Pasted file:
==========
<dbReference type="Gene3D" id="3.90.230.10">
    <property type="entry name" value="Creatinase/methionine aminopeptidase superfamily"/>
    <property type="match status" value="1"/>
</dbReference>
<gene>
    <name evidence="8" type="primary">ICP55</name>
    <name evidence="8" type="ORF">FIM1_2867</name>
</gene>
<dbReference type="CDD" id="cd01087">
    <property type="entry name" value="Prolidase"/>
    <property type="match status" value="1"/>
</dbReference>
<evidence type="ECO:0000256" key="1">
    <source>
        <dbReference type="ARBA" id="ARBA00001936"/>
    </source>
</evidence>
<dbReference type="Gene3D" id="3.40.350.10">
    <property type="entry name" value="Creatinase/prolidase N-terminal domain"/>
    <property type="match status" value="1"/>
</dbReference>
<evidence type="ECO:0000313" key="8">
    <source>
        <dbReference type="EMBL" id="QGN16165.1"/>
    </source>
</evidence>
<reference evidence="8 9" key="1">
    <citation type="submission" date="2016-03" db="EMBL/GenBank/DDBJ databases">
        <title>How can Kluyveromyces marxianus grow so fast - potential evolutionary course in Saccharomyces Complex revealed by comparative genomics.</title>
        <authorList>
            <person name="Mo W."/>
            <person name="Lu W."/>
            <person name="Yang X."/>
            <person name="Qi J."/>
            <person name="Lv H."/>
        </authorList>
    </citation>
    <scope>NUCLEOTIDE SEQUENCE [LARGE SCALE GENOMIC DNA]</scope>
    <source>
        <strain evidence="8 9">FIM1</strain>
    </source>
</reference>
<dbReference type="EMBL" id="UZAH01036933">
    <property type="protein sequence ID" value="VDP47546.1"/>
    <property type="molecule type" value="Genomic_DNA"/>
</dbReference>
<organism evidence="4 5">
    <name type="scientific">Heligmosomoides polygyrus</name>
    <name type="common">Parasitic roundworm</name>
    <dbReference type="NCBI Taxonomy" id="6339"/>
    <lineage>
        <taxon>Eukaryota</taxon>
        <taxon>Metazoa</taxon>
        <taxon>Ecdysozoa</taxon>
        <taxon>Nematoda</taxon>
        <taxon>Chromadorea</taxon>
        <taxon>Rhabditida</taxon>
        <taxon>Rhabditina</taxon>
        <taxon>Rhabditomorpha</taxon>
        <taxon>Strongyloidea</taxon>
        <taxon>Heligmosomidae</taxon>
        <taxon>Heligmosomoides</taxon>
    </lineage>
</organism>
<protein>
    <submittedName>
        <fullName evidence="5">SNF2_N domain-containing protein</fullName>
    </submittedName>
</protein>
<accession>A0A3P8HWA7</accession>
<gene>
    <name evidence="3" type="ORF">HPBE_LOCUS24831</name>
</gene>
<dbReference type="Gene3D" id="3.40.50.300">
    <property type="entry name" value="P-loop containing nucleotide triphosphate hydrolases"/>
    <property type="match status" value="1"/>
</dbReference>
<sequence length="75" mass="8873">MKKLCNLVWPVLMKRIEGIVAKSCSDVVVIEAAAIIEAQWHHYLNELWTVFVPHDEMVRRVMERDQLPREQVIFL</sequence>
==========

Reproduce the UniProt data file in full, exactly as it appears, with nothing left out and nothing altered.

<dbReference type="Gene3D" id="3.90.230.10">
    <property type="entry name" value="Creatinase/methionine aminopeptidase superfamily"/>
    <property type="match status" value="1"/>
</dbReference>
<gene>
    <name evidence="8" type="primary">ICP55</name>
    <name evidence="8" type="ORF">FIM1_2867</name>
</gene>
<dbReference type="CDD" id="cd01087">
    <property type="entry name" value="Prolidase"/>
    <property type="match status" value="1"/>
</dbReference>
<evidence type="ECO:0000256" key="1">
    <source>
        <dbReference type="ARBA" id="ARBA00001936"/>
    </source>
</evidence>
<dbReference type="Gene3D" id="3.40.350.10">
    <property type="entry name" value="Creatinase/prolidase N-terminal domain"/>
    <property type="match status" value="1"/>
</dbReference>
<evidence type="ECO:0000313" key="8">
    <source>
        <dbReference type="EMBL" id="QGN16165.1"/>
    </source>
</evidence>
<reference evidence="8 9" key="1">
    <citation type="submission" date="2016-03" db="EMBL/GenBank/DDBJ databases">
        <title>How can Kluyveromyces marxianus grow so fast - potential evolutionary course in Saccharomyces Complex revealed by comparative genomics.</title>
        <authorList>
            <person name="Mo W."/>
            <person name="Lu W."/>
            <person name="Yang X."/>
            <person name="Qi J."/>
            <person name="Lv H."/>
        </authorList>
    </citation>
    <scope>NUCLEOTIDE SEQUENCE [LARGE SCALE GENOMIC DNA]</scope>
    <source>
        <strain evidence="8 9">FIM1</strain>
    </source>
</reference>
<dbReference type="EMBL" id="UZAH01036933">
    <property type="protein sequence ID" value="VDP47546.1"/>
    <property type="molecule type" value="Genomic_DNA"/>
</dbReference>
<organism evidence="4 5">
    <name type="scientific">Heligmosomoides polygyrus</name>
    <name type="common">Parasitic roundworm</name>
    <dbReference type="NCBI Taxonomy" id="6339"/>
    <lineage>
        <taxon>Eukaryota</taxon>
        <taxon>Metazoa</taxon>
        <taxon>Ecdysozoa</taxon>
        <taxon>Nematoda</taxon>
        <taxon>Chromadorea</taxon>
        <taxon>Rhabditida</taxon>
        <taxon>Rhabditina</taxon>
        <taxon>Rhabditomorpha</taxon>
        <taxon>Strongyloidea</taxon>
        <taxon>Heligmosomidae</taxon>
        <taxon>Heligmosomoides</taxon>
    </lineage>
</organism>
<protein>
    <submittedName>
        <fullName evidence="5">SNF2_N domain-containing protein</fullName>
    </submittedName>
</protein>
<accession>A0A3P8HWA7</accession>
<gene>
    <name evidence="3" type="ORF">HPBE_LOCUS24831</name>
</gene>
<dbReference type="Gene3D" id="3.40.50.300">
    <property type="entry name" value="P-loop containing nucleotide triphosphate hydrolases"/>
    <property type="match status" value="1"/>
</dbReference>
<sequence length="75" mass="8873">MKKLCNLVWPVLMKRIEGIVAKSCSDVVVIEAAAIIEAQWHHYLNELWTVFVPHDEMVRRVMERDQLPREQVIFL</sequence>